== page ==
Had no idea what I was doing. Bought rebuilt unit from some outfit in Arkansas on EBay. About $400 exchange at the time.
   Layed plastic tarp on floor, pulled refrigerator out, turned 1/4 turn and layed down. Took me about 4 hrs. of which 3 were trying to figure out where and what to unhook.
    I donít know if I was more surprised or elated when it worked.

Jeff in Ferndale Wa

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Re: Fridge lost its ammonia. Repair or replace?
« Reply #8 on: May 23, 2020, 07:42:23 PM »
Do RV fridges really run ammonia? I always thought they were freon.
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timjet

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Re: Fridge lost its ammonia. Repair or replace?
« Reply #9 on: May 23, 2020, 08:07:02 PM »
Another option is to replace the cooling unit with a DC compressor. That may be a good option if you can't find a replacement to fit in place of the old unit. However, not all units can be changed over.
Personally I would recommend you look at a residential fridge if you plan on keeping the RV for any length of time. They may be cheaper than replacing or fixing your current unit and for the same exterior dimensions will probably have a larger interior.
Tim
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TheBar

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Re: Fridge lost its ammonia. Repair or replace?
« Reply #10 on: May 23, 2020, 08:25:02 PM »
I don't boondock so I would go with a residential fridge. But if I did boondock I would not.
Retired factory automation computer programmer
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SLOweather

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Re: Fridge lost its ammonia. Repair or replace?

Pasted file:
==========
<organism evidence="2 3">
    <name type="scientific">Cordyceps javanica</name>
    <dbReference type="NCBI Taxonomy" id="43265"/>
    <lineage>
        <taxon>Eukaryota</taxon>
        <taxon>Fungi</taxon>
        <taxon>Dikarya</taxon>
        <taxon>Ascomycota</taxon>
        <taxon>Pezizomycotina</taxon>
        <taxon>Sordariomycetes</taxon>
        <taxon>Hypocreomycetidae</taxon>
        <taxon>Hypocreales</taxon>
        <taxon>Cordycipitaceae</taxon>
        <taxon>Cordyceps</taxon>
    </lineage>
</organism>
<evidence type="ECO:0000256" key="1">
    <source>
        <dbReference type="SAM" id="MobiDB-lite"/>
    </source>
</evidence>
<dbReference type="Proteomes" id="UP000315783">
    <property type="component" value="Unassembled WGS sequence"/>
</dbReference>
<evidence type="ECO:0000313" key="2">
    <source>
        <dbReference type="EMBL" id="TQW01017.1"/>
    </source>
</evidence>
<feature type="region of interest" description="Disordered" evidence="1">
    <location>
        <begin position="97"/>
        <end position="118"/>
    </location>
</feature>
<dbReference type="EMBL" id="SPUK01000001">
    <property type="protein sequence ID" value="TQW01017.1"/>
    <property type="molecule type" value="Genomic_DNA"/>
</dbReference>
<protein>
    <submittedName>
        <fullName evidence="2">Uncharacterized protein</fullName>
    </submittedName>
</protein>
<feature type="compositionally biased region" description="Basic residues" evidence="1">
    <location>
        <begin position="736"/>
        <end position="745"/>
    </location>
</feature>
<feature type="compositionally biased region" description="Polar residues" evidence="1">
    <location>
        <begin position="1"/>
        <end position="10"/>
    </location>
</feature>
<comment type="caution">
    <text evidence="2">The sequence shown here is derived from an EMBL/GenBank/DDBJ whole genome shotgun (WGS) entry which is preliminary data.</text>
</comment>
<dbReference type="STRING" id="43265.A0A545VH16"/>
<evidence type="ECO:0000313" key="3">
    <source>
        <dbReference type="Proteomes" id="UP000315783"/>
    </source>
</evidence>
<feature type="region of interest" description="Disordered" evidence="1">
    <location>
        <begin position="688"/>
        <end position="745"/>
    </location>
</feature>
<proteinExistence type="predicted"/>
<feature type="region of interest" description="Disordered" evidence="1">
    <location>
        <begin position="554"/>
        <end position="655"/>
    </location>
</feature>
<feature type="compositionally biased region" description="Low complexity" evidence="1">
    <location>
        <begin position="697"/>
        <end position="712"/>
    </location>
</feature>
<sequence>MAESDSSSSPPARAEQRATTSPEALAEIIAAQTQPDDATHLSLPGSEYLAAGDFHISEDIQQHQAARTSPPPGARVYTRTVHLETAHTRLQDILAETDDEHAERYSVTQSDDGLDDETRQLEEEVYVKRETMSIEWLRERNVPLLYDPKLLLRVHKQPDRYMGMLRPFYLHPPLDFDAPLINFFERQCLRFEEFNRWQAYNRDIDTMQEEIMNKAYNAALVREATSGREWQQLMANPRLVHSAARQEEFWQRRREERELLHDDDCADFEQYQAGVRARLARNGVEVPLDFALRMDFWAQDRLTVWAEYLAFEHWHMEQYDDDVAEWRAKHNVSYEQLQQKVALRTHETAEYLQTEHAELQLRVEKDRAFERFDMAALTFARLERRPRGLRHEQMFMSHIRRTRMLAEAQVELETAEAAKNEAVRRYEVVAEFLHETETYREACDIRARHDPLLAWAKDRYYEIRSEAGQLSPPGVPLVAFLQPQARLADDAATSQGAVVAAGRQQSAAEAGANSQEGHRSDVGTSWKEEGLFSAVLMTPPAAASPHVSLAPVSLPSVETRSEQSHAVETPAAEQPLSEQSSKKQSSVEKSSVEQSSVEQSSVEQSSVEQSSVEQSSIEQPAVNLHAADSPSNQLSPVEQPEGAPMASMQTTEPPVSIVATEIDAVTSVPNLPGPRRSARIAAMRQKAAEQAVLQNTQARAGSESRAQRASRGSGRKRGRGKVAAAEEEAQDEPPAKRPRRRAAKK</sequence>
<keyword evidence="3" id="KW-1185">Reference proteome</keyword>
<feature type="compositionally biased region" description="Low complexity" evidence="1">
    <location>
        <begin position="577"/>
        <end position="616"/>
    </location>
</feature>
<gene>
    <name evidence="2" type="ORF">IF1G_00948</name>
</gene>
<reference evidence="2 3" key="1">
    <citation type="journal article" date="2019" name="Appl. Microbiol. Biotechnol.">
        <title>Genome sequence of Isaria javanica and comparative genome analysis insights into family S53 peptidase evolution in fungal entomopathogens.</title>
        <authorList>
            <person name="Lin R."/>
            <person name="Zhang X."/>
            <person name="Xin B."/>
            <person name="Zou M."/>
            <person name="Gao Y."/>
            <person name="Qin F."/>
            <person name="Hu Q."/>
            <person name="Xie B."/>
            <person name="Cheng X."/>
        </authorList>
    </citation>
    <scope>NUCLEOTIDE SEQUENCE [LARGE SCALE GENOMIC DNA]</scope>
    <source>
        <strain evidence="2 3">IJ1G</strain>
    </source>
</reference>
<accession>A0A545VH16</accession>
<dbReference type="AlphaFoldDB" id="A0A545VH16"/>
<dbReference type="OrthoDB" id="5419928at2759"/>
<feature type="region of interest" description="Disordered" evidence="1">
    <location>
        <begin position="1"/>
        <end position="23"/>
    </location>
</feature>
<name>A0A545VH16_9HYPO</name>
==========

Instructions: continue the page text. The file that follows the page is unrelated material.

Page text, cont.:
« Reply #11 on: May 23, 2020, 09:33:32 PM »
Do RV fridges really run ammonia? I always thought they were freon.

Google absorption cycle refrigeration.
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Larry N.

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Re: Fridge lost its ammonia. Repair or replace?
« Reply #12 on: May 24, 2020, 06:47:40 AM »
Quote
Do RV fridges really run ammonia?
Yes.
Larry and Mary Ann N.
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camperAL

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Re: Fridge lost its ammonia. Repair or replace?
« Reply #13 on: May 24, 2020, 09:44:08 AM »
Hi,

I think this might just be a simple repair the National RV Refrigeration in Shipshewana, Indiana can do. Unless Steve from Indiana really wants a residential in his RV, which looks like he doesn't. Why go to so much expense with other ideas to fix or replace. In many cases, I think the resale value of an RV is higher with the original equipment rather than modified system. Best!
CamperAL (Indiana)
(2006 Coachmen Mirada 290 KS )

grashley

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Re: Fridge lost its ammonia. Repair or replace?
« Reply #14 on: May 26, 2020, 08:58:30 PM »
Do RV fridges really run ammonia? I always thought they were freon.

In a word, YES.  Freon is used in residential "compressor" units

Absorption fridge uses Ammonia plus other ingredients .  It heats the mixture, then circulate it down through tubes.  As it circulates, it absorbs heat from the fridge.  See the references above for a much better explanation.
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Ineluctable

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Re: Fridge lost its ammonia. Repair or replace?
« Reply #15 on: May 27, 2020, 05:54:48 AM »
I also recommend replace it with a residential refer, it is more reliable in the long run.
..

rbrdriver

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Re: Fridge lost its ammonia. Repair or replace?
« Reply #16 on: May 28, 2020, 02:30:38 AM »
I also recommend replace it with a residential refer, it is more reliable in the long run.
It's what we did.  8)
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blw2

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Re: Fridge lost its ammonia. Repair or replace?
« Reply #17 on: May 28, 2020, 06:49:32 AM »
gotta say if I were in this spot it would be a hard choice.
We don't do a lot of 'boondocking', but we do an occasional overnight ..occasionally 2-3 nights ...and my rig isn't set up for a huge battery bank
I like the 2-way fridge....works well for us
Brad (DW + 3 kids)